You know how I said Rainbow Rowell’s writing is addictive? Well, Walter Dean Myers’ is, too. Monster tells the story of Steve Harmon, a teenager in New York City who’s on trial for murder. Told through Steve’s journal entries, a script he’s writing, and the rare photo, the reader is shown a detailed, eye-opening look at what it’s like to be in jail, especially when you’re as young as Steve. It’s just really, really, really good, as well as striking. I’m pretty sure Myers might be one of the best writers around. Ever.

Two Boys Kissing by David Levithan

This book was kind of like watching the Sherlock mini-episode yesterday–it filled me with feelings that I did not know what to do with, it consumed a large amount of my thoughts, and it made me want to bawl. Oh, and it killed me a little inside, that too. But in a good way! In a really really good way!

Two Boys Kissing tells a number of stories, and it doesn’t focus on any one character or couple–there’s Avery and Ryan, who have just met; there’s Neil and Peter, who have been dating for a while; there’s Harry and Craig, who are trying to set the Guinness World Record for the longest kiss. . .and then there’s Cooper, who doesn’t really have anyone but his computer and phone and the Internet. Narrated in a very particular and enlightening point of view, this book is just filled with revelations and stories and GAH GAH GAH. (No, really, that’s how I felt while reading it.) (For good reasons.) And as if the great plot and characters weren’t enough, the writing itself is enough to make you want to cry. Go. Go read it. Go read it now.

Carmen by Walter Dean Myers

Now, I know what you might be thinking: “Hey, she already has a book by this guy on here!” Well, see how I now have two? That means you really have to read him now!

Carmen is a modern-day retelling of the opera of the same name, set in New York City. Told in script form, and even containing musical scores, it’s a really cool way of telling the tragic story. It goes pretty fast (definitely pretty fast), but the characters and the story are all great. (I especially love Carmen. She’s just so much fun to read.) I love the settings and the imagery, too, and it all just combines to make something really enjoyable and well done. Walter Dean Myers is just amazing. Hey, you, you! Go read it.

Will Grayson, Will Grayson by John Green and David Levithan

I have professed my love for John Green many a-time, and I have also now professed my love for David Levithan. And now look! A book! Written by both of them! Both!

In Will Grayson, Will Grayson, each of these authors writes from the point of view of one teenage boy–both named Will Grayson. When they meet one night in Chicago, each of their lives goes a little. . .insane. Or, at least, becomes rather different.

Both John Green and David Levithan are insanely good writers on their own, and I loved their characters and the plot. Will Grayson, Will Grayson is hilarious, but it also has a measure of seriousness too, as well as some really, really good quotes, about everything from best friends to depression. (Pretty much all the books on this list have amazing quotes.)(“Some people have lives; others have music.”) So, I’m going to tell you what I’ll probably tell you about any of either of these guys’ books–read it! Now! Soon! Soon-ish! ASAP!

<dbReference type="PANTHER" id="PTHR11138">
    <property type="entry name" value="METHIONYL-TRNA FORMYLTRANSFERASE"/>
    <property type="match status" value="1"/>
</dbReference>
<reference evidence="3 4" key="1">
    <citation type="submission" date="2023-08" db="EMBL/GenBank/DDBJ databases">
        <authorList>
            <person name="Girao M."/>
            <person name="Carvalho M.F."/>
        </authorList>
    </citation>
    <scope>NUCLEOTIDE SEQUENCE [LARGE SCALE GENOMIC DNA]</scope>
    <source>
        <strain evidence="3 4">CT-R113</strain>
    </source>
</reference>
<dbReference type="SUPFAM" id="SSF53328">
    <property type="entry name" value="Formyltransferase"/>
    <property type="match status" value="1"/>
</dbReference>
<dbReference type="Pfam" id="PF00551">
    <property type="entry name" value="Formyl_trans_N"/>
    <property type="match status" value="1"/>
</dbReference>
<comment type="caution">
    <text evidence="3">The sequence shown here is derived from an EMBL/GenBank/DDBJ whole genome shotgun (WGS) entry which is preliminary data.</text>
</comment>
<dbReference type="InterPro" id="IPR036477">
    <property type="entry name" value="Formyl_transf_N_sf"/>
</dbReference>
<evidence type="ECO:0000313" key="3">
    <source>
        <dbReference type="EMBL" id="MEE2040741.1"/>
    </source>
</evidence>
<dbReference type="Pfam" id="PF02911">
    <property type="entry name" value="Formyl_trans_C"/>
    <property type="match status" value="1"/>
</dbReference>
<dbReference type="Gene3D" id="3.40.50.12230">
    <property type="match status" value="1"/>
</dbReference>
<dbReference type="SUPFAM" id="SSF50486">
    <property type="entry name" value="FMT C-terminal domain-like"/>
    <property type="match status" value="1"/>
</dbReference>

Please?

Good Omens: The Nice and Accurate Prophecies of Agnes Nutter, Witch by Terry Pratchett and Neil Gaiman

Ah, Good Omens. The funniest book ever written about the end of the world. Period.

I brook no arguments.

Possibly my favorite parts of this book (okay, definitely my favorite parts of this book) are Crowley and Aziraphale. (Who I ship as much as I ship John Watson/Sherlock.) Crowley is a Bentley-driving, sunglasses-wearing, mischief-making demon. Aziraphale is a book-loving, cocoa-drinking angel. They’re pretty much one of the best duos ever written about. They also don’t want the world to end.

This book is about how they attempt to prevent that from happening, and along the way, the reader is introduced to a number of interesting and rather singular characters. For instance, there’s Shadwell, a Witchfinder Sergeant. There’s Anathema Device, a psychic. There’s Adam; he’s the Antichrist. All of these characters are hilarious, they’re written really, really well, and the plot is great, and do you see where I’m going with this?

So those are some of my favorite books that I read in 2013. I hope you all are having a great holiday, and here’s to all the books coming out in 2014!

Bye!

P.S. Here’s a really, really amazing video to look at and pass around:

P.P.S. Terry Pratchett has said that he would like Benedict Cumberbatch to play Aziraphale if Good Omens were to be adapted into a movie. >freaks out<

The Project for Awesome 2013!!!

Hi everybody! Yesterday marked the beginning of the Project for Awesome for the year 2013, and it ends today. The Project for Awesome is an effort on the Internet to try to make the world a better place–people make videos talking about certain charities, and others can vote for these videos, comment, and donate. It was started by John and Hank Green, the vlogbrothers of YouTube, and it’s a really amazing event.

For my video, I focused on So Others Might Eat, which is an organization that focuses on helping the homeless. I’m posting my video here, but you should definitely check out the P4A’s website, where there are a ton of great videos to take a look at, and there’s more information about what the project is about, etc. And, yay, there’s a livestream going on at the vlogbrothers’ YouTube channel! So, feel free to take a look, and hopefully I’ll be back with a new book review soon. Have a great day!

P.S. Sorry about the horrible quality and video editing! I need a bit of practice. . .